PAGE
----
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Germplasm enhancement and breeding strategies for crop quality in Japan

Kazutoshi Okuno

Genebank, National Institute of Agrobiological Sciences, Kannondai 2-1-2, Tsukuba, 305-8602, Japan (http://www/,


Rice is the staple food for most Asians. Breeding efforts at the national and international levels have resulted in high-yielding varieties with resistance/tolerance to biotic and abiotic constraints. Consequently Asia has enjoyed rice self-sufficiency in recent years. Now in some countries over-production of rice has occurred. For instance, in 1962 Japan had a per capita rice consumption of 118.3 kg and then this rapidly declined to about 60 kg in 2003. Imbalances between production and consumption in rice and other crops have promoted a paradigm shift of breeding objectives oriented from producers to consumers. Germplasm enhancement (pre-breeding) and breeding strategies now focus on a broad range of crop and food qualities, which are closely associated with industrial and processing properties and human health and nutrition. In particular, physiological functions of chemical compounds involved in crop products are being studied as a part of breeding programs. Diverse plant genetic resources and advances in plant genome research have contributed to successful breeding strategies to improve and manage crop and food quality. Recent progress in germplasm enhancement and breeding strategies for quality improvement of rice, wheat, soybean and sweet potato in Japan is discussed.

Media summary

Recent progress in Japan in germplasm enhancement and breeding for improving quality in rice, wheat, soybean and sweet potato is discussed.

Key words

rice, wheat, soybean, sweet potato, genetic improvement


Asia covers geographically broad crop-growing areas from the tropics to temperate regions. Crops that originated in Asia are widely cultivated in diverse environmental conditions. Sustainable farming practices over millennia have enabled high human populations with different lifestyles to be supported.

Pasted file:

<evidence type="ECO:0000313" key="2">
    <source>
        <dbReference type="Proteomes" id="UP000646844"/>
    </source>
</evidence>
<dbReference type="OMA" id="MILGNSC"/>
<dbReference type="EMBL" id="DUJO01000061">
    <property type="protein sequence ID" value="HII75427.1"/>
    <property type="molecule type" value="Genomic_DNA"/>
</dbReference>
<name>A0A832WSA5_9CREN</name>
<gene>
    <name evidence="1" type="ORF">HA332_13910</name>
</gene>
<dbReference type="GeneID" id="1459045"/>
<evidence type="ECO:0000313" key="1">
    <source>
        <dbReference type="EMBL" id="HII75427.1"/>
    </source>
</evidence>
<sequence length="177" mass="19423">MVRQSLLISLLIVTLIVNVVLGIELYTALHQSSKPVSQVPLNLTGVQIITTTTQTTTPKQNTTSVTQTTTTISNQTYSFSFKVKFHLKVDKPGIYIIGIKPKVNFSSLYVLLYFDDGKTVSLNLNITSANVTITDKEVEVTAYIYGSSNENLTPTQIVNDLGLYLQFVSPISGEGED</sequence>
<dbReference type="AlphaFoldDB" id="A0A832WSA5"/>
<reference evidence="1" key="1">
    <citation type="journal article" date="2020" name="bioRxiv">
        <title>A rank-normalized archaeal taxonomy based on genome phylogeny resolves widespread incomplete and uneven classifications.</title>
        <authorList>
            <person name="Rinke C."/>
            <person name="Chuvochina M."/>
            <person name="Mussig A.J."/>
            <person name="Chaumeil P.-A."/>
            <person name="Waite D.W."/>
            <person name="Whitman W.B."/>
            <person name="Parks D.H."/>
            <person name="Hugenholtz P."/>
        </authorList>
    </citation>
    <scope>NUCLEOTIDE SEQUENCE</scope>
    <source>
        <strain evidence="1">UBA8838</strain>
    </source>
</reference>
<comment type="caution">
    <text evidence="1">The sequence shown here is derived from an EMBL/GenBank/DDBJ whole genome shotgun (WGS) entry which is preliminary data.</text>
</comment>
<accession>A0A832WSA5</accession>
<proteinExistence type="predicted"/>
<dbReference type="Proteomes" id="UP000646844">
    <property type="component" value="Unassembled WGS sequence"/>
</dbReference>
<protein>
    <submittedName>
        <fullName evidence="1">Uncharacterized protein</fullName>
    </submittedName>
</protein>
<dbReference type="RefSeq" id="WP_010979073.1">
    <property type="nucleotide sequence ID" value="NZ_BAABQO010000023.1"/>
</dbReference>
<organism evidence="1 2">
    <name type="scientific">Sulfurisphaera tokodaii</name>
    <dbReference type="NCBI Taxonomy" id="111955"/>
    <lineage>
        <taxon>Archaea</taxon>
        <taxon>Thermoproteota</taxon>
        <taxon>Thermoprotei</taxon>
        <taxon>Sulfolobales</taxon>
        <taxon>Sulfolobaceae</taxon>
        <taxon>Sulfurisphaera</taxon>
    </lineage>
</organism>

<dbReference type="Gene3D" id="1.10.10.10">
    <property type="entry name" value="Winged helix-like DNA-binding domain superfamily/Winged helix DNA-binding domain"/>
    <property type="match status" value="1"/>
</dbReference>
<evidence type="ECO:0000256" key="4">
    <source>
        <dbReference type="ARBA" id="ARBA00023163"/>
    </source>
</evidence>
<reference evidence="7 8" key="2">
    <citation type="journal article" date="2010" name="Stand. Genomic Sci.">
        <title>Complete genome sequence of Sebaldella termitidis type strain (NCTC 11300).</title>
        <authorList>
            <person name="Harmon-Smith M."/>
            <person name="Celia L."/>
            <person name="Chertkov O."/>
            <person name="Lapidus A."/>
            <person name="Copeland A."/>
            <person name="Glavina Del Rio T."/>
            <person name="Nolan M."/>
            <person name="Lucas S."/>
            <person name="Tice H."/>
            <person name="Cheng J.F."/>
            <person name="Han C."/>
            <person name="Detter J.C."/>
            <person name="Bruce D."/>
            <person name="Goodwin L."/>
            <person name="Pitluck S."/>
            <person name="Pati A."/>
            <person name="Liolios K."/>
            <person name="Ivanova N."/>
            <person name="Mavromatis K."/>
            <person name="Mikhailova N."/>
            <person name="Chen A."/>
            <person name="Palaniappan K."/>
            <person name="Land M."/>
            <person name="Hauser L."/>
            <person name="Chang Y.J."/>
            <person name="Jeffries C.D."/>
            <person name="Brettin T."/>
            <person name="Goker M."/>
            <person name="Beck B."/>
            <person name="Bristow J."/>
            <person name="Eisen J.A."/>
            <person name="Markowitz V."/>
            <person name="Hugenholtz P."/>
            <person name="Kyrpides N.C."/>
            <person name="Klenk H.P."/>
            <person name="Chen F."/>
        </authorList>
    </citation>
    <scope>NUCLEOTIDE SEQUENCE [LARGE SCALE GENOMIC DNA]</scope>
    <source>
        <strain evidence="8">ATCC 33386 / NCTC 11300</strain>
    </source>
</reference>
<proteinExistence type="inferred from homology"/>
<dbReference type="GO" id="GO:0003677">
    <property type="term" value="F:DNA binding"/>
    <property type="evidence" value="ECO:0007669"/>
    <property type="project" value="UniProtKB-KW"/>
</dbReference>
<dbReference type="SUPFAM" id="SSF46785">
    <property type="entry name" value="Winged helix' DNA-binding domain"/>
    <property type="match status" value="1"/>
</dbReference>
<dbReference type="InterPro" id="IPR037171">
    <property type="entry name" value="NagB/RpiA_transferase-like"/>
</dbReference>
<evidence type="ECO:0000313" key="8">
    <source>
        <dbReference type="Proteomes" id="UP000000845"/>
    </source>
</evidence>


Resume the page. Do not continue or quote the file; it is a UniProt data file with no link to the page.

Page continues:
Rice is the staple food for most Asians. Since the Green Revolution in the 1960’s, breeding efforts in Asia have provided high-yielding varieties with resistance/tolerance to biotic and abiotic constraints. As a result many countries that were previously importing rice have become self-sufficient for rice, or rice exporting. In Japan, economic development has resulted in a major change in rice consumption habits. In 1962, per capita consumption of rice was 118.3 kg and then it rapidly declined to about 60 kg in 2003. Future crop improvement in Asia will follow two trends. Firstly, increasing crop production to satisfy future demand for food security where this has not been achieved. Secondly, improving crop quality to satisfy changes in lifestyles to provide high-quality food. Recent research has been directed to the physiological function of crop and food constituents. Research has also focused on how crop improvement can address some major public health problems. In Japan there has been a paradigm shift in thinking concerning future food demand that will have a great impact on germplasm enhancement (pre-breeding) and breeding strategies for strengthening or improving food quality of crops.

This paper summarizes recent progress in breeding strategies for improving processing quality and nutritional values of rice, wheat, soybean and sweet potato in Japan. The physiological function of foods is also a recent highlight in breeding science and technology. Diverse plant genetic resources and advances in breeding tools have been integrated to accelerate breeding efficiency and effectiveness.


Since the late 1980’s, as a result of over production of rice in Japan, rice breeding has focused on new grain types to diversify rice processing and use. Amylose content in starch deposited in rice endosperms is closely related to cooking and eating quality of rice and varies depending on genotypes and environmental factors. Lower amylose content is related to the stickiness of cooked rice and East Asian people prefer stickier rice than people from South Asia. A gene, du, lowering amylose content was screened from induced mutant stocks (Okuno et al. 1983) and used as a gene source in rice breeding programs throughout Japan. Two different genes, du and Wx alleles, have been used to broaden the genetic variation of amylose content. The function of the wx locus is structural for starch granule-bound glucosyltransferase that is responsible for amylose synthesis; whereas du genes regulate gene expression of the non-waxy allele at the wx locus. Since the first release of a low amylose variety in 1991, 17 new low amylose varieties have been developed. Amylose content is dramatically affected by temperature during the early grain filling period, especially 20 days after flowering, suggesting that the expression of du and Wx alleles are sensitive to temperatures during the grain filling period from anthesis to 20 days after flowering (Asaoka et al. 1989, Okuno et al. 1993). Since the response of du and Wx alleles are sensitive to temperature during the grain-filling period, growing location is a key factor in selecting the most suitable genes to lower amylose content. For uniform rice quality it is necessary to grow rice adapted to different temperature conditions. Five du loci have been identified (Yano et al. 1988) and choosing allelic combinations at the wx locus and du loci can provide varieties that produce a range of variation in amylose content in rice endosperms.